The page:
Politics & Government
By Cameron McCord |
China’s influence continues to spread closer to America’s borders, having now reached Central America. If the United States is not vigilant, it risks losing decades of democratic progress and carefully cultivated strategic relationships. China’s ambitions reach much further than common media narratives suggest, with a rapidly expanding international development agenda looking well beyond the South…
On August 27, Romanian news agencies began reporting that Rudolph Giuliani had sent a letter to Romanian President Klaus Iohannis in which he criticized Romania’s ‘over-zealous’ effort in the fight against corruption. Not surprisingly, the headlines described Mr. Giuliani as Donald Trump’s attorney. The letter, however, was actually sent under the Giuliani Partners letterhead. For…
By Alex Psilakis |
Instead of leading France forward, Macron continues to hold the republic back. As his poll numbers continue to plummet, President Emmanuel Macron of France has done little to aid his own reputation. In July, French media outlets revealed that Macron’s personal bodyguard, Alexandre Benalla, illegally posed as a French police officer on May Day and…
By John Ashley |
The dissolution of Yugoslavia in the 1990s marked the worst bout of bloodshed seen in Europe since the Second World War. The continued tension between Serbia and Kosovo is one of the last remaining major conflict in the Western Balkans. Since Kosovo declared independence in 2008, Serbia has claimed Kosovo as an integral part of…
Steve Bannon, one of the main orchestrators of Donald Trump’s successful 2016 presidential campaign, announced that his new plan is to establish political operations in Europe. This, he claims, is an effort to support and unite right-wing politicians in their fight against the European Union, George Soros’ Open Society Foundations, or any other actor that…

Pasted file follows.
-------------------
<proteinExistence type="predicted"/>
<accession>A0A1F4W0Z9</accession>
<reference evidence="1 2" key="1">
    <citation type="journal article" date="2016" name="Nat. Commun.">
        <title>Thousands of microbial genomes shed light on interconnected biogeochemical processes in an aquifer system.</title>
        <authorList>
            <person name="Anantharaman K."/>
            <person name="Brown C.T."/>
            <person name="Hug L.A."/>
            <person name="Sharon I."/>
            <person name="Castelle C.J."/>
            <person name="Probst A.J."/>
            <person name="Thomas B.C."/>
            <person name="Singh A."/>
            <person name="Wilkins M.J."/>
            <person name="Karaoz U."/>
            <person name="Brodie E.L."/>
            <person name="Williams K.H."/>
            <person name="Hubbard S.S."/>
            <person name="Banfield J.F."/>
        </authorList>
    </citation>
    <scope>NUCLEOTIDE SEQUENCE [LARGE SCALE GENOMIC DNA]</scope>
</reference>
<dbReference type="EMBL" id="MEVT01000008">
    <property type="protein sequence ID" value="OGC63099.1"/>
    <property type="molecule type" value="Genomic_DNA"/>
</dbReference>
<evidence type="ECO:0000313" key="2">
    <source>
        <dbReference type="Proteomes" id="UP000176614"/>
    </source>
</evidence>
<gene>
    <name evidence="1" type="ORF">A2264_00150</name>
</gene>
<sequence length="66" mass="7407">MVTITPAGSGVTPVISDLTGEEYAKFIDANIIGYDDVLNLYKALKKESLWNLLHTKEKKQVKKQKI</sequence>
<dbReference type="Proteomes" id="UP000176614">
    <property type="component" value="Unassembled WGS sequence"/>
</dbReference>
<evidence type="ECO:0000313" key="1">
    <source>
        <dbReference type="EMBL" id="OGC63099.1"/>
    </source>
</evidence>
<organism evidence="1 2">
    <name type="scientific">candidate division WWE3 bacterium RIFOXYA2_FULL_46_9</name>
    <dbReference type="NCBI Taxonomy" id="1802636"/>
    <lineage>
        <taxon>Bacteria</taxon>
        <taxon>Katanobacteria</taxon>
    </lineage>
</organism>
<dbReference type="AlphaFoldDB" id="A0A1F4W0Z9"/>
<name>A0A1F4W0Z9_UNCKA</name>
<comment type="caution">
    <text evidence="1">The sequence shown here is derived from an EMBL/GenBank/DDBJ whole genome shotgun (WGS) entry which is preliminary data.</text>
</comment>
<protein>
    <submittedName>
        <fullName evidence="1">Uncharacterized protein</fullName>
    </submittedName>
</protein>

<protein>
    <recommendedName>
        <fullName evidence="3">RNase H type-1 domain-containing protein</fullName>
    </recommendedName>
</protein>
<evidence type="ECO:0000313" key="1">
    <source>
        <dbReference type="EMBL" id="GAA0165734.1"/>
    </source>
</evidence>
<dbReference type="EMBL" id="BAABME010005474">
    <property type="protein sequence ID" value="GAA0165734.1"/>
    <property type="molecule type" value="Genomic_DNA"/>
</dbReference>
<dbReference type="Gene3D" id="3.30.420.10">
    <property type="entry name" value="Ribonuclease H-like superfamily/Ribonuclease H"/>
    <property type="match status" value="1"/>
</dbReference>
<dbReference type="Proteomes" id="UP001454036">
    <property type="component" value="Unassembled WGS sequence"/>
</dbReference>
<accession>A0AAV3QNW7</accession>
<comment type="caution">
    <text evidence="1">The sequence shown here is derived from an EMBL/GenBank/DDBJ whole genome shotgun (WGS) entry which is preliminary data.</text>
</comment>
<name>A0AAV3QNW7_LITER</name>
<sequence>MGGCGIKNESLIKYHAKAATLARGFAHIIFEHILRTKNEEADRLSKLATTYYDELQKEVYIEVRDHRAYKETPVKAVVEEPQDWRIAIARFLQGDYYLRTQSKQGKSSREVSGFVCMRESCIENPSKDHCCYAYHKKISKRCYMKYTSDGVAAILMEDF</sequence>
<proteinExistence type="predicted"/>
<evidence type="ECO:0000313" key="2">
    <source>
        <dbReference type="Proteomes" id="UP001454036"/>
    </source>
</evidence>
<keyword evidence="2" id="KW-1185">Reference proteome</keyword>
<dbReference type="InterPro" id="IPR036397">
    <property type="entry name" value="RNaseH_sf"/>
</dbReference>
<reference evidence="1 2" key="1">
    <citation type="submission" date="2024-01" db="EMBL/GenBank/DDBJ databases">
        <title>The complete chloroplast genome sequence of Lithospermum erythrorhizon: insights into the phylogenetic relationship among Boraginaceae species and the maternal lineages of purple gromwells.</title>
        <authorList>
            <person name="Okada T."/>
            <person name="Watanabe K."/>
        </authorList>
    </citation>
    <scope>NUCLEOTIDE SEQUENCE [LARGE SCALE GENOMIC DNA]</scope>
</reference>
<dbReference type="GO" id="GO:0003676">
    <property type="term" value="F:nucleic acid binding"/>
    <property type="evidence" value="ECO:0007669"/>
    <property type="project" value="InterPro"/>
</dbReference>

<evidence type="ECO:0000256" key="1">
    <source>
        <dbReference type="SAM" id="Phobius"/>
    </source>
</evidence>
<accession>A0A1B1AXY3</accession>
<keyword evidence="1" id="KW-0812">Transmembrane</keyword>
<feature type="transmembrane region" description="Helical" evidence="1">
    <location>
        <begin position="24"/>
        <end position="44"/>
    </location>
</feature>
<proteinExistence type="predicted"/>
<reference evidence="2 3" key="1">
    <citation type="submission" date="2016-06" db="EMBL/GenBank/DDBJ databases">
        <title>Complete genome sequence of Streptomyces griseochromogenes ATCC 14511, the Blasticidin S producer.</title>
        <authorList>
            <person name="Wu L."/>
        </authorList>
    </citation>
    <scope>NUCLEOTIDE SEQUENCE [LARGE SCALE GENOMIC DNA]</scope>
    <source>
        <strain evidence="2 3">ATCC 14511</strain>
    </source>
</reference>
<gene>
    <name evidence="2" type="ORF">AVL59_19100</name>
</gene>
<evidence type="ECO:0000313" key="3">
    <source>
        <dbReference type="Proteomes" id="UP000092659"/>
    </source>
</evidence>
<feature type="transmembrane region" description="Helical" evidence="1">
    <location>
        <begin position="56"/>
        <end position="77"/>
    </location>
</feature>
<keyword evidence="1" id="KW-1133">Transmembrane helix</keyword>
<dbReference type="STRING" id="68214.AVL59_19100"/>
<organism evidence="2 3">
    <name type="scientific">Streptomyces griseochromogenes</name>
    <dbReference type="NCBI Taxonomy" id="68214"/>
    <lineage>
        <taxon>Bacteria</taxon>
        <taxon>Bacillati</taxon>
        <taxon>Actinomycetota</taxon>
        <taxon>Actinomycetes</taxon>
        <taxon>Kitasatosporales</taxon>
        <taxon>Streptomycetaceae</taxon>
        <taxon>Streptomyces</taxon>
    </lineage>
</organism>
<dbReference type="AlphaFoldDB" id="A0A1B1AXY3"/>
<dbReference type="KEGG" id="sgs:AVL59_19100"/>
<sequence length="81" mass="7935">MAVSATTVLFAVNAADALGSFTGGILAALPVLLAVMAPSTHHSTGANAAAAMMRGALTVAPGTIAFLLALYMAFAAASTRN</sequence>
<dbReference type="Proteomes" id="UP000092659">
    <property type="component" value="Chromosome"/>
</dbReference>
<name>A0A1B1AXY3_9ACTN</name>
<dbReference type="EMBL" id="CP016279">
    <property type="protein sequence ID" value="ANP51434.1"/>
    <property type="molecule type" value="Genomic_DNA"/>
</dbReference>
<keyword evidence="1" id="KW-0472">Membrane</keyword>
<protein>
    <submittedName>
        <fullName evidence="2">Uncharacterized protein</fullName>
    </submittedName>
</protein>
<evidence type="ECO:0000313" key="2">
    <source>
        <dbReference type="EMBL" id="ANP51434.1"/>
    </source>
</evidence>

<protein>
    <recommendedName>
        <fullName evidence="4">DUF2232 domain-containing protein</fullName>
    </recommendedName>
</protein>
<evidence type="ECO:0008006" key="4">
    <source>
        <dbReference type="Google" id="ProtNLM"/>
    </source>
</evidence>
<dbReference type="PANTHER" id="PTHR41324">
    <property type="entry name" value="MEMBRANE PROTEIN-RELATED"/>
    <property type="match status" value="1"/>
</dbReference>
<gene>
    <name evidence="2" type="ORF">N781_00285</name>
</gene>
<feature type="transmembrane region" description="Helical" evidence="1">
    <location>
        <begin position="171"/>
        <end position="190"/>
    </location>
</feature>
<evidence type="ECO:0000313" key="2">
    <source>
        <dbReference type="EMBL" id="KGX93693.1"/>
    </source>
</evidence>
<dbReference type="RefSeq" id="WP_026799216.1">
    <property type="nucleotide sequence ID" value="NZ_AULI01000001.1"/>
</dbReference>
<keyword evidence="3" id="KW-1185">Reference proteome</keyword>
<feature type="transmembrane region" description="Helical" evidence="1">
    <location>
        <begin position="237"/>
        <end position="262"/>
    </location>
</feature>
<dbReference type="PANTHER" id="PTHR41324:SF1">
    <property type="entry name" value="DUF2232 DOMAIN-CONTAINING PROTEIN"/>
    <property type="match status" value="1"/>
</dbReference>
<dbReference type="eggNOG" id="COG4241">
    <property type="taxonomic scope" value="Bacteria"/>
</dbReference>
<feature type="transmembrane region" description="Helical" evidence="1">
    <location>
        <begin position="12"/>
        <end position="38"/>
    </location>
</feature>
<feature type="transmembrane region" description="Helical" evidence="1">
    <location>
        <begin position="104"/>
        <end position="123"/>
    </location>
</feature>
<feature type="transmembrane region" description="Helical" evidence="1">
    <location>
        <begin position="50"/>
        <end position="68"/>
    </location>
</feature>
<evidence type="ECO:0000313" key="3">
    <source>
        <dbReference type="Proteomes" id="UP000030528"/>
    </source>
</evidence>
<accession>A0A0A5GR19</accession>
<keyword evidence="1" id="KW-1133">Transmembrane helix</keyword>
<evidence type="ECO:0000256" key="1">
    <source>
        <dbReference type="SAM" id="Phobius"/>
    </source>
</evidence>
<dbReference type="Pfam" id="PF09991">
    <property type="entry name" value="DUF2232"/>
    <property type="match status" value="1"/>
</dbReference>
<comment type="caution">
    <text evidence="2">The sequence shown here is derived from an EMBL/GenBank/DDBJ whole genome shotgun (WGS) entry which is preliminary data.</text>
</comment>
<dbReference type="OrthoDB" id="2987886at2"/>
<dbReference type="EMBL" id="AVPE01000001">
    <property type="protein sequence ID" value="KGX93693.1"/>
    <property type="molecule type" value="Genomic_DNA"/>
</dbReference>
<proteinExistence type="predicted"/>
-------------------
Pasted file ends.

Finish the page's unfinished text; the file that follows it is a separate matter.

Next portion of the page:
By Jonathan Stutte |
Charged Affairs Staff Writer interviewed IDS International CEO Nick Dowling -- an acknowledged expert in the foreign policy and security spaces -- on what President-Elect Biden's foreign policy will look like.
By Nick Lokker |
After a surprisingly poor showing in Montenegro’s recent parliamentary elections, the ruling pro-Western Democratic Party of Socialists could lose control of the government for the first time in three decades. A potential coalition led by the opposition Democratic Front party would seek closer ties with Russia and Serbia, undermining the geopolitical stability of the region.
The trade-off between restricting rights and freedoms and ensuring state security within the COVID-19 context has given rise to extrajudicial killings and brutality against civilians in Africa.
By Michael Purzycki |
Twenty-five years after its devastating war, Bosnia and Herzegovina remains deeply divided by religion and ethnicity. Young Bosnians, however, are more likely to cross divides. Membership in NATO and the European Union would buttress their efforts.
By Kathryn Urban |
This summer marks one full year of continuous protests in Hong Kong against encroachment by mainland China. While Beijing will prioritize indirect means of controlling Hong Kong, military force may be on the horizon if China finds appropriate justification.
By Omar Abdellatif |
Oman’s recent transition of power was surprisingly peaceful thanks to a few key factors and limited expectations for the new Sultan.
By Kathryn Urban |
Building on a renowned body of work on legal and political theory, Noah Feldman’s "The Arab Winter: A Tragedy" deftly weaves together three case studies: Egypt, Syria, and Tunisia to examine political self-determination during the Arab spring and subsequent Arab winter.